Your clients don't need to know any details at all. Unless you are really chummy with any of them, the following should suffice:

Dear [valued client],

I will have limited availability between [specify dates]. If you encounter my out of office auto-responder at any time within this timeframe, please direct your requests to [list contacts] to ensure prompt service. These instructions will also be included in my auto-responder message.

Thanks for your understanding,
[sign it]


I would recommend you don't use a BCC mass email for this unless you have scores of clients to update. Instead send basically the same email to each individually, and tweak to provide extra comfort to any really important or nervous clients.

Also, if you can set up any sender-based forwarding to your back-ups that you feel safe doing, any little bit helps.
posted by rocketpup at 8:33 AM on November 13, 2012 [4 favorites]


If the fertility treatments work and you wind up with a child underfoot, the way you are working currently might become unviable. This might be a good time to create a general change in policy so that you don't have a crisis should you get what you want.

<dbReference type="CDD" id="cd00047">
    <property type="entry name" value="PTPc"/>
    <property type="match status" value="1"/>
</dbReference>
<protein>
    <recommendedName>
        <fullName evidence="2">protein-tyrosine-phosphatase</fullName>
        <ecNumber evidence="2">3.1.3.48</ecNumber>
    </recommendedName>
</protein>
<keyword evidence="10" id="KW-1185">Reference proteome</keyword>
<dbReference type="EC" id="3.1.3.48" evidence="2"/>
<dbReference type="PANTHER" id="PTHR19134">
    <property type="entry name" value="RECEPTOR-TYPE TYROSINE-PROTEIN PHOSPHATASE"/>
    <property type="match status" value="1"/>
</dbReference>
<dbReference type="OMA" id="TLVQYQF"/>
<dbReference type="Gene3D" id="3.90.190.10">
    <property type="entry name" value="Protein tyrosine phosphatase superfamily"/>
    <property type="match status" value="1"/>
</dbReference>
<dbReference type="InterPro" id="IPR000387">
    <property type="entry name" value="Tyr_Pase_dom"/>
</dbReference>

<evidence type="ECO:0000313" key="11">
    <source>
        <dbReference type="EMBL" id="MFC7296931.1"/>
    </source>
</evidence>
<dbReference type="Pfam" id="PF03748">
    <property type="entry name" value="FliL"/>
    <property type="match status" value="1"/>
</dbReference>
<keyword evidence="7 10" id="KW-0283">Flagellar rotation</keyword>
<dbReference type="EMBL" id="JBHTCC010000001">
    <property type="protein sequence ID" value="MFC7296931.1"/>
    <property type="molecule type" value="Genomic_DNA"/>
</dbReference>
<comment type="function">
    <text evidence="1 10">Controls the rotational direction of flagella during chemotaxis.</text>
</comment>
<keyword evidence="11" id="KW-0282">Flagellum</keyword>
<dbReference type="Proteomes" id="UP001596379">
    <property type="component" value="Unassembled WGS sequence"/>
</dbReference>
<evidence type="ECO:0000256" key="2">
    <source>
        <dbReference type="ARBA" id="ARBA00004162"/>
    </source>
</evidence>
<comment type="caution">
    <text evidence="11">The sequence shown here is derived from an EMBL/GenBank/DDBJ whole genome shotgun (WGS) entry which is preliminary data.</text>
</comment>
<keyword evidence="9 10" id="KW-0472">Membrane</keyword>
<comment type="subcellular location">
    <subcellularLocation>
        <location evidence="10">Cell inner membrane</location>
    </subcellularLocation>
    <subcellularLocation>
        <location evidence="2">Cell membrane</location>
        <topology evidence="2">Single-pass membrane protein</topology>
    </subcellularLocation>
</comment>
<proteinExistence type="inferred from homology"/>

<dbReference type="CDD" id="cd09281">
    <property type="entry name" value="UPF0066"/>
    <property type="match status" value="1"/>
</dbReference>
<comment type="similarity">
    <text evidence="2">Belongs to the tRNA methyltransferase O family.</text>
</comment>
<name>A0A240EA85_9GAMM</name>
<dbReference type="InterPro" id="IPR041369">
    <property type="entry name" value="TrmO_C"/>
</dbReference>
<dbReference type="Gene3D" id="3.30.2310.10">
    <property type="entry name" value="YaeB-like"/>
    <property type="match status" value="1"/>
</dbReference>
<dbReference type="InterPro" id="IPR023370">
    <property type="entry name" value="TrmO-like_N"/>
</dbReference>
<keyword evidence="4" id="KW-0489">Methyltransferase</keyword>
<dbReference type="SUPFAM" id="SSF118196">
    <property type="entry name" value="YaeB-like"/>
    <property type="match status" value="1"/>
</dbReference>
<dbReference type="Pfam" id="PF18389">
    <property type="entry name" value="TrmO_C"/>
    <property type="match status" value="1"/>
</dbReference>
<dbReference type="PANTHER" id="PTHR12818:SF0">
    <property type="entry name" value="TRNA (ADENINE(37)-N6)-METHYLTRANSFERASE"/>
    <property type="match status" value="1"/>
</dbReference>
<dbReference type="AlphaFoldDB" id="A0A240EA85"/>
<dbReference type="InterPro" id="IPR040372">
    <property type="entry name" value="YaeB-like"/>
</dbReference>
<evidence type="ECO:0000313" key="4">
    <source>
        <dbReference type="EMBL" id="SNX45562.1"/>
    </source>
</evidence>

Start with one of the excellent suggested letters above but indicate something like "Due to the success of my business and other ongoing concerns... (something vague about workflow/customer service)...Henceforth, my new policy is that if X happens ("if you get my voicemail and I am unable to return your call in Y time") please contact....".

I know, my example language really has big room for improvement. But I think you get the general idea. (I am modeling this suggestion on practices from the Fortune 500 company I used to work for, if you care.)
posted by Michele in California at 8:46 AM on November 13, 2012


Set up an out of office filter that does not reply to everyone, and also forwards all ( or specific) email to your trusted cohorts.
posted by Gungho at 8:52 AM on November 13, 2012


Just reading these samples, it seems to me that you will not be available completely from point A to point B. As a client, I might think that I shouldn't send you any work at all because I don't really want you doing work from your hospital bed while you are recovering from your procedure. It sounds like one big lump issue, when it's not really. Even the words "limited availability" from A to B still sounds like one big event.

I wonder if the word "intermittent" or some more verbiage that talks about "a few days per week during these months" or "during the next few months I will be 95% available but there may be several independent days when I am not available" or something. I'm sure someone else could word it better, but do you see what I'm saying?

Other questions:
I know you can't predict exactly which days, but do you know
- how long is any one incident likely to last and